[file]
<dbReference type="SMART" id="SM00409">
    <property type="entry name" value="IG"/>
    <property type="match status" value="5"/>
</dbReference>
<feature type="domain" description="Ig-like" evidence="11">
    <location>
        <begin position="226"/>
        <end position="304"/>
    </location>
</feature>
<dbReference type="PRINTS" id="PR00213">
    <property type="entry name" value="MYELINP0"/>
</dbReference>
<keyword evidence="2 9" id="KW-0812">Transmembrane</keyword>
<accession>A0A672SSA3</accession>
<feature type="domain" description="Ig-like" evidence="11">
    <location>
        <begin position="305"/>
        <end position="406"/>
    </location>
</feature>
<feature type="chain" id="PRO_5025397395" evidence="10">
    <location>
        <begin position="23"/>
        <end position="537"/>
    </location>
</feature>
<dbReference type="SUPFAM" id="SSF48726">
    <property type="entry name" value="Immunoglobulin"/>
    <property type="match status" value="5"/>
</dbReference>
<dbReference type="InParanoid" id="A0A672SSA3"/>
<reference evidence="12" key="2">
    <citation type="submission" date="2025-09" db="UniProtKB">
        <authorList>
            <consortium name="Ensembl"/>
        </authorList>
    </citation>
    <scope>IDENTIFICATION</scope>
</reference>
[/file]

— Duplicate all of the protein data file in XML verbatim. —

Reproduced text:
<dbReference type="SMART" id="SM00409">
    <property type="entry name" value="IG"/>
    <property type="match status" value="5"/>
</dbReference>
<feature type="domain" description="Ig-like" evidence="11">
    <location>
        <begin position="226"/>
        <end position="304"/>
    </location>
</feature>
<dbReference type="PRINTS" id="PR00213">
    <property type="entry name" value="MYELINP0"/>
</dbReference>
<keyword evidence="2 9" id="KW-0812">Transmembrane</keyword>
<accession>A0A672SSA3</accession>
<feature type="domain" description="Ig-like" evidence="11">
    <location>
        <begin position="305"/>
        <end position="406"/>
    </location>
</feature>
<feature type="chain" id="PRO_5025397395" evidence="10">
    <location>
        <begin position="23"/>
        <end position="537"/>
    </location>
</feature>
<dbReference type="SUPFAM" id="SSF48726">
    <property type="entry name" value="Immunoglobulin"/>
    <property type="match status" value="5"/>
</dbReference>
<dbReference type="InParanoid" id="A0A672SSA3"/>
<reference evidence="12" key="2">
    <citation type="submission" date="2025-09" db="UniProtKB">
        <authorList>
            <consortium name="Ensembl"/>
        </authorList>
    </citation>
    <scope>IDENTIFICATION</scope>
</reference>